How You Respond to Change

ACFWAdvice, Authors and writing, Editors, tips Leave a Comment

by Allen Arnold
Thomas Nelson, Inc.

Let me cut to the chase.

Do you embrace change or worry about it?

Does the topic of change stir butterflies in your stomach or a sense of adventure in your soul?

If you default to worry, The Publishing Industry will certainly keep you busy. Christian Fiction is unquestionably in a state of rapid-fire change. Plenty of others report on the endless changes with e-books, advances, self-publishing, genre trends and retail closings. Rather than re-plow that shifting ground, I’d like to focus on where your heart goes when change happens.

I encourage you approach change with the following thoughts in mind. See if the air isn’t better and your heart calmer by trying these suggestions:

Stop Worrying about Change. Worry, fear of the unknown and anxiety aren’t biblical. In Christ, we are free from this baggage. Let’s quit excusing it. It’s possible to no longer be a slave to worry through our freedom in Christ. So don’t waste time with worry. Beyond that, it’s hard to imagine a storyteller consumed with worry telling a story with themes of peace, trust or freedom.

Avoid Gossip about Change. Endless chatter about change is a waste of time. It often goes to speculation, usually fuels worry and almost always thrives on gossip. Move away from the sites and people who thrive on gossip, rumor and worry. Spend that new-found time honing your stories, pursuing life and bringing your concerns to God and a godly friend. Ask God what His plans for you are in the midst of the change.

Accept You Can’t Control Change. The illusion is that – if we just floss and drive the speed limit – we can somehow control life and avoid change. The reality is we have no control over life or change. And God matures us through change. So get ready. Like it or not – change is on the way. All you control is your response to it.

Know that Static isn’t Superior. Imagine a story where nothing changes. Yawn. Every great story involves a journey. That’s how the protagonist changes. A story that stays static is stagnant. Let’s quit embracing the past or the status quo as ideal.

Believe that Change Brings Life. If growth only happens through challenges and change, why do we so often cross the street to avoid it in our own lives? Or in our industry? Yes, bad things happen. Almost every story in the Bible has a hero who walks through a valley. Yet God works all things together for good for those who follow Him. Walk in faith with that confidence.

See God in the Change. God is in the business of change. Followers are born again. The shepherd boy becomes king. The blind see. Saul becomes Paul. The old becomes new.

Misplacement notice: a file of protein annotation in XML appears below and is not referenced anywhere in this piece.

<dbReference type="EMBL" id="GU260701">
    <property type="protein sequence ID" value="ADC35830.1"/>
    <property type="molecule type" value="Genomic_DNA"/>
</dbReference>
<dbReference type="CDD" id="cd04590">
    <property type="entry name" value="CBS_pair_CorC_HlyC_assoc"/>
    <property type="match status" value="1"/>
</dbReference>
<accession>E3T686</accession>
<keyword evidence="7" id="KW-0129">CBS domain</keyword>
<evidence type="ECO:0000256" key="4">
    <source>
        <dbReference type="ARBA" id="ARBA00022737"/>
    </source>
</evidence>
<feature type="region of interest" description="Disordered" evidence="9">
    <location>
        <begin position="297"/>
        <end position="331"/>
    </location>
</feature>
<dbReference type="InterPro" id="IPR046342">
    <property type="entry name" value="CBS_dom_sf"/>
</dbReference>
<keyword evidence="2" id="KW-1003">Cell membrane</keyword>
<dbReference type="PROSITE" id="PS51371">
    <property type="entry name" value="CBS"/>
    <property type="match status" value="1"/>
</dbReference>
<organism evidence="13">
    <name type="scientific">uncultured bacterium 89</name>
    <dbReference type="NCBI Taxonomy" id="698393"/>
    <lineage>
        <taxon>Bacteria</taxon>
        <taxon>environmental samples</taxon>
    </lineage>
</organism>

If the above offers a glimpse of newfound hope or freedom, then print this and keep it handy.

Then don’t just live free but write stories where readers see how your protagonists respond to change…and what true freedom can be.

And then get ready. Because tomorrow is fast approaching with a few unexpected changes heading your way.

Allen Arnold loves great stories, passionate conversations and authentic living. As Senior Vice-President and Fiction Publisher at Thomas Nelson, he spends his days acquiring, reading and publishing world class adult and young adult fiction written from a Christian worldview.

A veteran of the publishing industry since joining Thomas Nelson in 1992, he initially oversaw marketing and branding campaigns of many best-selling Christian authors, utilizing skills learned while working for some of the world’s largest advertising agencies. Tapped to launch the Fiction division in 2003, his publishing program is filled with New York Times, ECPA, and CBA bestsellers, representing every genre from romance to fantasy, historical to suspense.

Allen’s favorite way to spend the day is with his family – preferably with a C.S. Lewis book or Superman comic close at hand.

Comments 0

  1. Sage wisdom in this post. I knew I was in for a doozie of a year when I felt the Lord telling me this was a Year of Change. Either I’m yielded or I’m not. I choose to be.

  2. Wowser, Allen;
    I appreciate the post – especially the part about our writing about how our protagonist accepts the things in life they cannot change and how they depend on God to bring them through the trials they cannot control while all the time we’re trying to control what we cannot change. Good stuff!
    Thanks for the reminders and the encouragement.

    And, Ronie> We’re all in this together, evidently. 😉

Leave a Reply

Your email address will not be published. Required fields are marked *